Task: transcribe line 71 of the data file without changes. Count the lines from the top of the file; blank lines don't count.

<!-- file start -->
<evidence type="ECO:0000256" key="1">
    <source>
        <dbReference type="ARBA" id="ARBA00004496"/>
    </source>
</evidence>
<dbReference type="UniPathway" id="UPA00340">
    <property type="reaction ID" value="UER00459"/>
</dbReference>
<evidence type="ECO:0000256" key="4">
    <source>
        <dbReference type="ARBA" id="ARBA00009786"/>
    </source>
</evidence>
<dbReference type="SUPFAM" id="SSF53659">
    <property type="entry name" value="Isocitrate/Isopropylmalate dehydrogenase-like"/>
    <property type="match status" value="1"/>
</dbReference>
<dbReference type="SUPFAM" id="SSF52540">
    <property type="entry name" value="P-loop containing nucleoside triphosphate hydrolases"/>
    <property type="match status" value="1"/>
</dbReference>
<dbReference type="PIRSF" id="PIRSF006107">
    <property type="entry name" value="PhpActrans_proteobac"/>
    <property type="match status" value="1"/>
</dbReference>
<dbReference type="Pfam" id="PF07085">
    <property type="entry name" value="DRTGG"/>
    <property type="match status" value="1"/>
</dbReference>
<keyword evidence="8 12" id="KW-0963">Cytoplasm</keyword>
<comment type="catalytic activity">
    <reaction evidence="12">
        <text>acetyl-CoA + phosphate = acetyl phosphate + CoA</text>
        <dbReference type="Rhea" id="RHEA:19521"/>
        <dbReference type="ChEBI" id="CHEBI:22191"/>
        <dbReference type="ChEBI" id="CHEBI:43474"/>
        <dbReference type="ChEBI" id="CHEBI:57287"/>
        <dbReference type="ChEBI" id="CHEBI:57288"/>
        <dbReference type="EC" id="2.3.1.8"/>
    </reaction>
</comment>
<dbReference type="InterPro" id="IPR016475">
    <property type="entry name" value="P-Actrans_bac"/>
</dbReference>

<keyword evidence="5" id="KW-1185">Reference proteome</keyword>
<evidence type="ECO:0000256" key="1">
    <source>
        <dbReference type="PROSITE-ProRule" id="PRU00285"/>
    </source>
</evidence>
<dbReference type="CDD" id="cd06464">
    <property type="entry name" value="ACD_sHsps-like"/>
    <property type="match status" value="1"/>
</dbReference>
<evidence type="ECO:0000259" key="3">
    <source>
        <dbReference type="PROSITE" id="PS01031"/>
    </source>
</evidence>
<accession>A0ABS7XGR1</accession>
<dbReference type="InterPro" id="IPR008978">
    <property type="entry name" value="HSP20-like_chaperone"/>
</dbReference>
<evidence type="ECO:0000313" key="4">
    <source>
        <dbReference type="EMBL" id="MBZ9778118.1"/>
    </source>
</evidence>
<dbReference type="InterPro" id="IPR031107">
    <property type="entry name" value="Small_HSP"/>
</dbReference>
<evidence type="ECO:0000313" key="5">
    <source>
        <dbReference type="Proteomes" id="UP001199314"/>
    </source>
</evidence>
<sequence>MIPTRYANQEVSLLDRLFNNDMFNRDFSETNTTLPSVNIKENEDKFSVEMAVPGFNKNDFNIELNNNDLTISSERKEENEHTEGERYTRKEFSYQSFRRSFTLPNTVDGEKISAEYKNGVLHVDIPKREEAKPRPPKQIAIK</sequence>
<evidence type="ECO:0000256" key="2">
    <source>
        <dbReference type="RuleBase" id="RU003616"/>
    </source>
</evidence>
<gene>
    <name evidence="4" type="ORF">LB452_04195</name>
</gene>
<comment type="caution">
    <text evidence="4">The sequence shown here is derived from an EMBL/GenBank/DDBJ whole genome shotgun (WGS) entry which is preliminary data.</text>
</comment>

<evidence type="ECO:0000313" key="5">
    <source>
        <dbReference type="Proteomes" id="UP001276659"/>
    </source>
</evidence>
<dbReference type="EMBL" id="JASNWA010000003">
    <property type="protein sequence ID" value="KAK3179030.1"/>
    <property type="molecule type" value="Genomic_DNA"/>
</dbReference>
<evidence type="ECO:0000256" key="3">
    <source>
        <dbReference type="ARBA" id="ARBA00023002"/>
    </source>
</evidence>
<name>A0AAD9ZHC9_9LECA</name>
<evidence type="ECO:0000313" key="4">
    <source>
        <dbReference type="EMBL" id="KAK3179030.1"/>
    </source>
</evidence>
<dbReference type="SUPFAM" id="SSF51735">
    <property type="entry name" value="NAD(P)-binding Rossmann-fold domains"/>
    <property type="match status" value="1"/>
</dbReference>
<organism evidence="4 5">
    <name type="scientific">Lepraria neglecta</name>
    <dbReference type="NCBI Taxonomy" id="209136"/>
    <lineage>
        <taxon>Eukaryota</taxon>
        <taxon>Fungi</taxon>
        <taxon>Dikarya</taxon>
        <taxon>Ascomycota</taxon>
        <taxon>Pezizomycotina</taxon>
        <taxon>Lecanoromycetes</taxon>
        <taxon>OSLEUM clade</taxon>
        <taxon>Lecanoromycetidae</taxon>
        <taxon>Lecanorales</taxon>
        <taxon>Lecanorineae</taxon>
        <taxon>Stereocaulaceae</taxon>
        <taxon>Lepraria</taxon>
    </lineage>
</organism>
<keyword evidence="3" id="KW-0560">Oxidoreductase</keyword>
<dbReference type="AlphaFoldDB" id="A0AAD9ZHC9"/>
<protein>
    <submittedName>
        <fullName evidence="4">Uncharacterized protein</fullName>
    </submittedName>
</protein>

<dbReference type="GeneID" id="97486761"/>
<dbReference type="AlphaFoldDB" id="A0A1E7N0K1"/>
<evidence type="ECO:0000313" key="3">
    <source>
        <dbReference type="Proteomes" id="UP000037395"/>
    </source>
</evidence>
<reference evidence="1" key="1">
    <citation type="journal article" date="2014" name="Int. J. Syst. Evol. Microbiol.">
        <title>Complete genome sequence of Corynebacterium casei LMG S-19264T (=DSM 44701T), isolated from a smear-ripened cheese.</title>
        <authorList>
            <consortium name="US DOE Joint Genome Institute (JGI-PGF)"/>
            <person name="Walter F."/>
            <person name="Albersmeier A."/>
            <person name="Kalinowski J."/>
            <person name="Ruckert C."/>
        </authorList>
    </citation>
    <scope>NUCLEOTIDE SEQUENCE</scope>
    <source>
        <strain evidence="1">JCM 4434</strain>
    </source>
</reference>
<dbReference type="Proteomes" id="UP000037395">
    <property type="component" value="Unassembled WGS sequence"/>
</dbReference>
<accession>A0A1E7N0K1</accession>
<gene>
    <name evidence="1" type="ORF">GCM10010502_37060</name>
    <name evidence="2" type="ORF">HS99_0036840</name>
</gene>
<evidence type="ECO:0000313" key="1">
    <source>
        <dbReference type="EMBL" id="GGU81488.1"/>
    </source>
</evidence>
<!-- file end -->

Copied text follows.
</dbReference>